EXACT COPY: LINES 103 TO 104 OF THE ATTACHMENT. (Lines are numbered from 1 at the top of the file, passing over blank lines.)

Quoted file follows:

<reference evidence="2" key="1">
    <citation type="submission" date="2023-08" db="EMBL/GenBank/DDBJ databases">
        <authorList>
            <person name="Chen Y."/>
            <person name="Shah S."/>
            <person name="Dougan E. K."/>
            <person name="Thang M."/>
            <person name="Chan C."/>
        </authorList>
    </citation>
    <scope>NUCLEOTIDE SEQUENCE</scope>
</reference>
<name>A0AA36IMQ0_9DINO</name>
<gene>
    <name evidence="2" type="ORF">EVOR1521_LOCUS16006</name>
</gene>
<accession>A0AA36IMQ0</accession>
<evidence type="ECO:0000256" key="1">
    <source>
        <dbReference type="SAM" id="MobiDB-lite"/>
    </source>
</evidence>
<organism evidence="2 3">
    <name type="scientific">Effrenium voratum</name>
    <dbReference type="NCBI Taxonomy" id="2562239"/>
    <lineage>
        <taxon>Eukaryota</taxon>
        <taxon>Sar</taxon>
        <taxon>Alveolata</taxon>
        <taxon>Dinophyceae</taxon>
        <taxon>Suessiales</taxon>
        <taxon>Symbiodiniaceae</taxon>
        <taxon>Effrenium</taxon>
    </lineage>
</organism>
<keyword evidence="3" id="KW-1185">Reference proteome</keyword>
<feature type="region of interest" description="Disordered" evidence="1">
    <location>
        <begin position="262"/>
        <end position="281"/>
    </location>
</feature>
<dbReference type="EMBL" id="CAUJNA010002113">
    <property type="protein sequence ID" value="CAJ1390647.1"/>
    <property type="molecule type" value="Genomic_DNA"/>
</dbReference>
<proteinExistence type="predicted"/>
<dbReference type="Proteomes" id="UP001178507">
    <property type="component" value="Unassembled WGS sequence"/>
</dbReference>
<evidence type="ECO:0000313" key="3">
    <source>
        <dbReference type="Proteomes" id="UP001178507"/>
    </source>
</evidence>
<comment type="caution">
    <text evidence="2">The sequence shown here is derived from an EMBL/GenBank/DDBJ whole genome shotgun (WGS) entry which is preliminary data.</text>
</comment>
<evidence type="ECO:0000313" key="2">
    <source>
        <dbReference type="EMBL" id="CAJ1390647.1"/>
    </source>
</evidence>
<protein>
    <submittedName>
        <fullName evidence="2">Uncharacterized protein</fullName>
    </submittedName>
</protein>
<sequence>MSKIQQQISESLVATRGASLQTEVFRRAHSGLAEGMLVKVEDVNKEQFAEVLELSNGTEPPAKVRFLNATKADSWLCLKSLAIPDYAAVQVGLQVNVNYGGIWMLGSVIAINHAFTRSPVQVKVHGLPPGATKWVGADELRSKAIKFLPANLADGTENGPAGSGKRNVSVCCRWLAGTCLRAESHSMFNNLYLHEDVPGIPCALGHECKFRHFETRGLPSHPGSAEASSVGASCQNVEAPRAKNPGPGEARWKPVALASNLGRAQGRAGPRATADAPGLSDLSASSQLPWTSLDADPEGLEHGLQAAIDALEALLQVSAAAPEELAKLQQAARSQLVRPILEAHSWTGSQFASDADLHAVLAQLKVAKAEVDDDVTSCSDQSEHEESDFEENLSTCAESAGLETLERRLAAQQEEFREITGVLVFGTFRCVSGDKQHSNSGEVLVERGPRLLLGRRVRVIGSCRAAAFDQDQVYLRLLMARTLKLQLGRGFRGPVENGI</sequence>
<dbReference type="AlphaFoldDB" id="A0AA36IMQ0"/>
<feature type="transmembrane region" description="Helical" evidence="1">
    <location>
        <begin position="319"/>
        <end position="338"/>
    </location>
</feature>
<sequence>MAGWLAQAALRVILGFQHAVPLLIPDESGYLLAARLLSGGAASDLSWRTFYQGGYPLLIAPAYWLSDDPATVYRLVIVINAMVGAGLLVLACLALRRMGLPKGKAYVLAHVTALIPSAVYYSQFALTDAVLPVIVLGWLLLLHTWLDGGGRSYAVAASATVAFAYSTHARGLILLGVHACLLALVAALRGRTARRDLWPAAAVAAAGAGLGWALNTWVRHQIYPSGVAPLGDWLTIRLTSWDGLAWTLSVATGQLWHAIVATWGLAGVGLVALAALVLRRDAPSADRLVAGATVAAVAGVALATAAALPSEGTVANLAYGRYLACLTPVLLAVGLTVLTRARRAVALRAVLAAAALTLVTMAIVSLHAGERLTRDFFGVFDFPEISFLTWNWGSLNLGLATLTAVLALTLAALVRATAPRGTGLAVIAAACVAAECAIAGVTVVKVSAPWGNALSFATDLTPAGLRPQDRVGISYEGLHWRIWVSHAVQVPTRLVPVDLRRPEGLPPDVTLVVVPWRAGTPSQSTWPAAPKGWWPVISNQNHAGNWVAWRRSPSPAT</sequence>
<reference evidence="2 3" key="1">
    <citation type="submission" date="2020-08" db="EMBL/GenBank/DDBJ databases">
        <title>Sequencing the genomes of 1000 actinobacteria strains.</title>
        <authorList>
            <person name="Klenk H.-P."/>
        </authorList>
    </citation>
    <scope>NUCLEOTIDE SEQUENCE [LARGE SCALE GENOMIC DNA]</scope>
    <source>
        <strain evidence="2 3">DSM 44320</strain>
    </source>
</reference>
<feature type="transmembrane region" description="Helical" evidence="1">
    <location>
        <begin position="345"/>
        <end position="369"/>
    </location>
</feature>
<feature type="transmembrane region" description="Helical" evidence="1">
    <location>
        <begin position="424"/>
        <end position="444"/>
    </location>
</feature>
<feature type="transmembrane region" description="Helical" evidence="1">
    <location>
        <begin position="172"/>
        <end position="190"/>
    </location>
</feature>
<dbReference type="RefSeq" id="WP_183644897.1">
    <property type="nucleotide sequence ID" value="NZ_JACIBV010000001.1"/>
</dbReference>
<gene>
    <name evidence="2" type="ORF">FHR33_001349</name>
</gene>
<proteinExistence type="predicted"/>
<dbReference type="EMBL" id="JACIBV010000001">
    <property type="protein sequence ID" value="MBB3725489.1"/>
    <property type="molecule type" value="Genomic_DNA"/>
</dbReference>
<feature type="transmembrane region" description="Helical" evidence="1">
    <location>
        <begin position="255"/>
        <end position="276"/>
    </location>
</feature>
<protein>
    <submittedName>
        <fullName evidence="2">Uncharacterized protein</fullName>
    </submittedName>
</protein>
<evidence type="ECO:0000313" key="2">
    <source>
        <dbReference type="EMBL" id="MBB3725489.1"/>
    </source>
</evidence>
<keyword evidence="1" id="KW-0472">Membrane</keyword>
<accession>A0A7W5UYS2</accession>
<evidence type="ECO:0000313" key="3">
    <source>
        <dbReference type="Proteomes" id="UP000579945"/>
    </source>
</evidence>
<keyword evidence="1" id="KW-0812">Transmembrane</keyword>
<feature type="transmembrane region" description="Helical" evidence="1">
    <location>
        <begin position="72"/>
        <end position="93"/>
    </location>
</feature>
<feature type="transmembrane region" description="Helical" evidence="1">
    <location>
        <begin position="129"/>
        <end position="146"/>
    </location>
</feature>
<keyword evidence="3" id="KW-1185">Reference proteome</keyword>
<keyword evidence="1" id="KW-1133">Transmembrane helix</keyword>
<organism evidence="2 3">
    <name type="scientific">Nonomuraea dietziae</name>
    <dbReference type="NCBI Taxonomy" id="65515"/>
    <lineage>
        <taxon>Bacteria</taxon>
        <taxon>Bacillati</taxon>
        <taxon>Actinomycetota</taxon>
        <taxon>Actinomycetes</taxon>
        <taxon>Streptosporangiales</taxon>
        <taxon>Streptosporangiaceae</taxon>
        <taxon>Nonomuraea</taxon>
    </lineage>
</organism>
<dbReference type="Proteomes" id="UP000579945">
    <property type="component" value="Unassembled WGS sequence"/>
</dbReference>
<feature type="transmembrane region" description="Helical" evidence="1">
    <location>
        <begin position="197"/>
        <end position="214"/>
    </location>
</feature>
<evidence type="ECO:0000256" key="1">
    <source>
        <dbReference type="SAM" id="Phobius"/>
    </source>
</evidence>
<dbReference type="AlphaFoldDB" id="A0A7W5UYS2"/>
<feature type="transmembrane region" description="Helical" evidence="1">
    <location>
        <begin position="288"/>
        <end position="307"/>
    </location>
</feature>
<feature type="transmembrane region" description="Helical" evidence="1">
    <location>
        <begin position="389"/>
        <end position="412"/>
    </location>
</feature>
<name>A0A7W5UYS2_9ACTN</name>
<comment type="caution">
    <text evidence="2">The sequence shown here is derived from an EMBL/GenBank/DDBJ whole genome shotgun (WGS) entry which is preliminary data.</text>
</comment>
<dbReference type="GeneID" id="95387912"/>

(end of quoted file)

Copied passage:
    <location>
        <begin position="172"/>